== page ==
At the risk of being hounded for mentioning Christmas in October, if you are planning a closedown over the Christmas and New Year period, you need to start thinking about it now. Here is a Q&A to get your thinking going.
As with most things around Covid-19, the rules change frequently, the information from government websites is contradictory and various parties are pushing their own views depending on their own agenda.
Fletcher Building got a roasting by unions in the media for deducting sick leave when their employees were isolating for being a household contact. A large company being viewed as not doing the right thing along with the union claiming there is ‘ample government support available’. The stuff article suggests “the Government offers a number of wage subsidy programmes to help pay employees who needed” to isolate. A little poetic licence being used there – there are two types of subsidy.
The first is the ‘Leave Support Scheme’ available if an employee has to isolate for more than 4 consecutive days and can’t work from home. The other is the ’Short Term Absence Payment’ which can be applied for if an employee is having to isolate while waiting for the results of a PCR test.
Moving away from the rhetoric, what is an employer legally required to pay? Here are a few scenarios, noting that this is the minimum requirement, you can choose to do more. If you have any specific questions please give us a call.
DO YOU KNOW THE ANSWERS TO THESE SCENARIOS?
They get paid as normal (and work from home). No deduction from any leave entitlements and the employer cannot claim a subsidy.
The employee is on sick leave, and sick leave is deducted from entitlements. When all their sick leave is used, the employee is on unpaid sick leave. The employer can apply for the ‘Leave Support Scheme’ and receive $600 for an employee working 20 hours or more a week and $359 for those working less. If this subsidy is applied for and granted, it must be paid to the employee. It is not in addition to paid sick leave and does not prevent the employer from deducting sick leave entitlement from the employee’s leave balance.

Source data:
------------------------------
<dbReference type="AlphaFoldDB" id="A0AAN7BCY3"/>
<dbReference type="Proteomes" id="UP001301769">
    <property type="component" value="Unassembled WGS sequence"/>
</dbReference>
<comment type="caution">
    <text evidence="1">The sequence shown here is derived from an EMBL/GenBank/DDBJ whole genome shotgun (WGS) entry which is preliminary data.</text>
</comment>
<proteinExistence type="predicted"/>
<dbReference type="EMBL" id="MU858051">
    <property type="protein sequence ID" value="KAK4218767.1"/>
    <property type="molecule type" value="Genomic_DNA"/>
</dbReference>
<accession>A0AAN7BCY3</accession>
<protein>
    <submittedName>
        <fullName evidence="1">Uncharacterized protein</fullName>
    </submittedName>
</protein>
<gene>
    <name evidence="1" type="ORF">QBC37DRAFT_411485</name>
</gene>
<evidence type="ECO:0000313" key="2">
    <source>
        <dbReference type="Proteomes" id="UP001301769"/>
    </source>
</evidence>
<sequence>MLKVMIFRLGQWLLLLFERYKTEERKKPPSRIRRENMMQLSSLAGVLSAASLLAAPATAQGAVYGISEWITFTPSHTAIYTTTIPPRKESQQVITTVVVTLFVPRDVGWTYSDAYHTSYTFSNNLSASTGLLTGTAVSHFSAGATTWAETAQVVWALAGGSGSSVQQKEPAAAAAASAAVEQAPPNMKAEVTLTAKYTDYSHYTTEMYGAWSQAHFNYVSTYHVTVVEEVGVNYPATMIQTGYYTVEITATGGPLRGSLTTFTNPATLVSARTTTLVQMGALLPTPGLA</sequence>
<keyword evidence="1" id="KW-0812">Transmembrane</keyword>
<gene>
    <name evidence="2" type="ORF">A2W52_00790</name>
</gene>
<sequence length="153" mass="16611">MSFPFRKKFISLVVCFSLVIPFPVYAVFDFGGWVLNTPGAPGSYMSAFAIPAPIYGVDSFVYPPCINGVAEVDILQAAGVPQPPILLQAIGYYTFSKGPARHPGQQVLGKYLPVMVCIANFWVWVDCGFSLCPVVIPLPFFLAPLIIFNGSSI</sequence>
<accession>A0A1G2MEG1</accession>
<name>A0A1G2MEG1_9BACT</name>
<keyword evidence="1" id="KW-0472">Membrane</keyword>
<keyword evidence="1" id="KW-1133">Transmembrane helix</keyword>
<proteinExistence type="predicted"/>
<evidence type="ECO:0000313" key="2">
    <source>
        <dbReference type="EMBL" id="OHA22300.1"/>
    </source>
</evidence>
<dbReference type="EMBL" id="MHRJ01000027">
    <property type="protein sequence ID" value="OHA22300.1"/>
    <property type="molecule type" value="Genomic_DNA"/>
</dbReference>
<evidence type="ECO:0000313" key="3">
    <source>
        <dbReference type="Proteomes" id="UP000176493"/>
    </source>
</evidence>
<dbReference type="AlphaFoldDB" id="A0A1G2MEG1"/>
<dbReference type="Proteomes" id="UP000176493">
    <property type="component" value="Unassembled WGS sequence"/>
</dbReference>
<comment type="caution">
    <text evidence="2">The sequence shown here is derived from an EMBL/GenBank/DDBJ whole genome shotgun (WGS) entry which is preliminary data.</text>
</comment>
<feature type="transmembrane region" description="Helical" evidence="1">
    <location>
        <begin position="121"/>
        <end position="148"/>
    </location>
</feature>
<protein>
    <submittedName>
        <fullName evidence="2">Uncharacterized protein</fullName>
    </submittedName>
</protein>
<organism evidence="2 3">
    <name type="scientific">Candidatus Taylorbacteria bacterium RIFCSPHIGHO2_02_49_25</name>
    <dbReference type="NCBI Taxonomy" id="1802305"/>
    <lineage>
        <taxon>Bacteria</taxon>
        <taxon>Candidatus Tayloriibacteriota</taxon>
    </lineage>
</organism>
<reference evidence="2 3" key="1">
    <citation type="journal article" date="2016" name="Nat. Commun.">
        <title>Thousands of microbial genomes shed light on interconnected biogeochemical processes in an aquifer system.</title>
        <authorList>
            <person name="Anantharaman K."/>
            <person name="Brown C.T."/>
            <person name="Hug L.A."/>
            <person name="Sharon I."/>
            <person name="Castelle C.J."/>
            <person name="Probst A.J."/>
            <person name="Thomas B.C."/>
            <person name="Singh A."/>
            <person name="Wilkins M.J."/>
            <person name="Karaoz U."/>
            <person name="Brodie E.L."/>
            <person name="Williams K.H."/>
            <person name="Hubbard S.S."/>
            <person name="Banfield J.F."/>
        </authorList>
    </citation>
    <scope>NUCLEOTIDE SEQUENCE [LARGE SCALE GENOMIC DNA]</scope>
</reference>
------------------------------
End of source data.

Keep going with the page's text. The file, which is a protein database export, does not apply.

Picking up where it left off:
Keep in mind the subsidy declaration requires the employer to endeavour to pay the employee at least 80% of their wages if they are claiming the subsidy.
This is the tricky one and was the Fletcher Building issue. As the employee is not sick we do not believe you can deduct sick leave. The employer can apply for the Leave Support Scheme subsidy, but again remember the declaration requires the employer to endeavour to pay the employee at least 80% of their wages if the employer is claiming the subsidy. Make sure you have written consent from your employee on what you are going to pay if it less than 100% of their wages. This could include that any top up in addition to the subsidy is deducted from annual leave, lieu days or alternate days (earned from working public holidays).
Yes, you can deduct from sick leave. We are aware of some unions advocating that the employee ‘shouldn’t have to use their leave’. Our opinion is based on two factors – the wording in the Holidays Act and that the subsidy is a payment to the employer to assist them in paying wages. Although there is an obligation to pass the subsidy on to the employee, it is not a payment to the employee and as such does not affect any other obligations or entitlements. The Holidays Act states in section 63(2) that ‘sick leave must be provided…’ and then goes on to describe entitlements based on length of service and then in section 65 it describes the scenarios where sick leave may be taken.